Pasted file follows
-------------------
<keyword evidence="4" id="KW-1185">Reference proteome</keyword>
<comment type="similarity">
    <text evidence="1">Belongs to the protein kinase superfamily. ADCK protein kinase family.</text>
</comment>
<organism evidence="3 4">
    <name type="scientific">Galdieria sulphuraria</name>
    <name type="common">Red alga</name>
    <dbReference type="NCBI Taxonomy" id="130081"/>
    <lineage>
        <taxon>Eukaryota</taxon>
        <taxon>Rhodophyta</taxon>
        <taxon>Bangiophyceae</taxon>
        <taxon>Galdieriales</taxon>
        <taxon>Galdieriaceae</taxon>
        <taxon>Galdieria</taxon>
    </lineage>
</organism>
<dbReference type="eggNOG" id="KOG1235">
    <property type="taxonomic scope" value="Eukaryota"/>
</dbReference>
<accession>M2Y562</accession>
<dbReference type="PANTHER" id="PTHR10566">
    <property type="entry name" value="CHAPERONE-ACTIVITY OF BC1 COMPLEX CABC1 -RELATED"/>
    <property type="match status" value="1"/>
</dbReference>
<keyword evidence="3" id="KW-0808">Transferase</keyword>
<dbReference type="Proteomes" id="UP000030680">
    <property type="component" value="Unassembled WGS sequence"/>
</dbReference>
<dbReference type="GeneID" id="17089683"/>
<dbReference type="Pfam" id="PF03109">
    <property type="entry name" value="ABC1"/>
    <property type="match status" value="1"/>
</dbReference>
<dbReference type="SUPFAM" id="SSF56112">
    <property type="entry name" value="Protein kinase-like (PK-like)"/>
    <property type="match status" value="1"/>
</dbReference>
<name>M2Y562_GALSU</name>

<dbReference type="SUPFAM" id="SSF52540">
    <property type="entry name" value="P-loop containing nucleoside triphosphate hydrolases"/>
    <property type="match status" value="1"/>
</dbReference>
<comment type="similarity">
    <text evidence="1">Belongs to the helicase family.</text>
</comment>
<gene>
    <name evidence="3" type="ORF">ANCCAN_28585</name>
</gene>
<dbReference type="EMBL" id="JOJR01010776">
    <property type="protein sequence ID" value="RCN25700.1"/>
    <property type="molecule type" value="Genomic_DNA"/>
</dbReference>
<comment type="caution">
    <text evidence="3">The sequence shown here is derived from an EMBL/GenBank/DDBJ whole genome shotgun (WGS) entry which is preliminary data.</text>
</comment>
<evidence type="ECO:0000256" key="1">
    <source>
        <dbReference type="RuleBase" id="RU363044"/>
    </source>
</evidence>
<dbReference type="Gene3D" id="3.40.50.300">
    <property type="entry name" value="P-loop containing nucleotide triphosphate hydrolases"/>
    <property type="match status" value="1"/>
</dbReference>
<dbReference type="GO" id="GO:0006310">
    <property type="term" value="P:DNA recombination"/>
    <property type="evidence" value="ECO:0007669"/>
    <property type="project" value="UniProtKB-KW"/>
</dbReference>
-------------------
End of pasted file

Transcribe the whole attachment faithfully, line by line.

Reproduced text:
<keyword evidence="4" id="KW-1185">Reference proteome</keyword>
<comment type="similarity">
    <text evidence="1">Belongs to the protein kinase superfamily. ADCK protein kinase family.</text>
</comment>
<organism evidence="3 4">
    <name type="scientific">Galdieria sulphuraria</name>
    <name type="common">Red alga</name>
    <dbReference type="NCBI Taxonomy" id="130081"/>
    <lineage>
        <taxon>Eukaryota</taxon>
        <taxon>Rhodophyta</taxon>
        <taxon>Bangiophyceae</taxon>
        <taxon>Galdieriales</taxon>
        <taxon>Galdieriaceae</taxon>
        <taxon>Galdieria</taxon>
    </lineage>
</organism>
<dbReference type="eggNOG" id="KOG1235">
    <property type="taxonomic scope" value="Eukaryota"/>
</dbReference>
<accession>M2Y562</accession>
<dbReference type="PANTHER" id="PTHR10566">
    <property type="entry name" value="CHAPERONE-ACTIVITY OF BC1 COMPLEX CABC1 -RELATED"/>
    <property type="match status" value="1"/>
</dbReference>
<keyword evidence="3" id="KW-0808">Transferase</keyword>
<dbReference type="Proteomes" id="UP000030680">
    <property type="component" value="Unassembled WGS sequence"/>
</dbReference>
<dbReference type="GeneID" id="17089683"/>
<dbReference type="Pfam" id="PF03109">
    <property type="entry name" value="ABC1"/>
    <property type="match status" value="1"/>
</dbReference>
<dbReference type="SUPFAM" id="SSF56112">
    <property type="entry name" value="Protein kinase-like (PK-like)"/>
    <property type="match status" value="1"/>
</dbReference>
<name>M2Y562_GALSU</name>

<dbReference type="SUPFAM" id="SSF52540">
    <property type="entry name" value="P-loop containing nucleoside triphosphate hydrolases"/>
    <property type="match status" value="1"/>
</dbReference>
<comment type="similarity">
    <text evidence="1">Belongs to the helicase family.</text>
</comment>
<gene>
    <name evidence="3" type="ORF">ANCCAN_28585</name>
</gene>
<dbReference type="EMBL" id="JOJR01010776">
    <property type="protein sequence ID" value="RCN25700.1"/>
    <property type="molecule type" value="Genomic_DNA"/>
</dbReference>
<comment type="caution">
    <text evidence="3">The sequence shown here is derived from an EMBL/GenBank/DDBJ whole genome shotgun (WGS) entry which is preliminary data.</text>
</comment>
<evidence type="ECO:0000256" key="1">
    <source>
        <dbReference type="RuleBase" id="RU363044"/>
    </source>
</evidence>
<dbReference type="Gene3D" id="3.40.50.300">
    <property type="entry name" value="P-loop containing nucleotide triphosphate hydrolases"/>
    <property type="match status" value="1"/>
</dbReference>
<dbReference type="GO" id="GO:0006310">
    <property type="term" value="P:DNA recombination"/>
    <property type="evidence" value="ECO:0007669"/>
    <property type="project" value="UniProtKB-KW"/>
</dbReference>